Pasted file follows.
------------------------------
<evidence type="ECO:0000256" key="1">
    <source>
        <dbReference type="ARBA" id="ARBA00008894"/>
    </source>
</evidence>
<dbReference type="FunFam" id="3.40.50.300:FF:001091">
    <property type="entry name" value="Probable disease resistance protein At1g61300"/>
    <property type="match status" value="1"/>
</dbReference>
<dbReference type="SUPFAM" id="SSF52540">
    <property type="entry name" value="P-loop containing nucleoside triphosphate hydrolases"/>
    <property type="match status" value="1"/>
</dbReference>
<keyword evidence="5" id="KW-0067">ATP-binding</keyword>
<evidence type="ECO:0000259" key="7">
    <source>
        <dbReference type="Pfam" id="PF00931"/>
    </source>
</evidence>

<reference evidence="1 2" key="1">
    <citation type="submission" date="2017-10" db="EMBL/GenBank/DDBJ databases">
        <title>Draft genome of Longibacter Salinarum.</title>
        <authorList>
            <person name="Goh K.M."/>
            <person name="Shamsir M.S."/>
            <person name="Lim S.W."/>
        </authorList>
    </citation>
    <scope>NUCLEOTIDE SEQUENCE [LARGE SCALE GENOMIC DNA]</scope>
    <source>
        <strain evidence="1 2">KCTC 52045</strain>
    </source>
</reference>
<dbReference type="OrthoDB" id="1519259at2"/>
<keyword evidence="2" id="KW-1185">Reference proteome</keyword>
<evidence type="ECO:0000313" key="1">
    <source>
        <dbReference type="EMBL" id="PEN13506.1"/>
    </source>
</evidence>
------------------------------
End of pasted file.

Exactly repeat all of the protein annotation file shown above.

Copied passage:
<evidence type="ECO:0000256" key="1">
    <source>
        <dbReference type="ARBA" id="ARBA00008894"/>
    </source>
</evidence>
<dbReference type="FunFam" id="3.40.50.300:FF:001091">
    <property type="entry name" value="Probable disease resistance protein At1g61300"/>
    <property type="match status" value="1"/>
</dbReference>
<dbReference type="SUPFAM" id="SSF52540">
    <property type="entry name" value="P-loop containing nucleoside triphosphate hydrolases"/>
    <property type="match status" value="1"/>
</dbReference>
<keyword evidence="5" id="KW-0067">ATP-binding</keyword>
<evidence type="ECO:0000259" key="7">
    <source>
        <dbReference type="Pfam" id="PF00931"/>
    </source>
</evidence>

<reference evidence="1 2" key="1">
    <citation type="submission" date="2017-10" db="EMBL/GenBank/DDBJ databases">
        <title>Draft genome of Longibacter Salinarum.</title>
        <authorList>
            <person name="Goh K.M."/>
            <person name="Shamsir M.S."/>
            <person name="Lim S.W."/>
        </authorList>
    </citation>
    <scope>NUCLEOTIDE SEQUENCE [LARGE SCALE GENOMIC DNA]</scope>
    <source>
        <strain evidence="1 2">KCTC 52045</strain>
    </source>
</reference>
<dbReference type="OrthoDB" id="1519259at2"/>
<keyword evidence="2" id="KW-1185">Reference proteome</keyword>
<evidence type="ECO:0000313" key="1">
    <source>
        <dbReference type="EMBL" id="PEN13506.1"/>
    </source>
</evidence>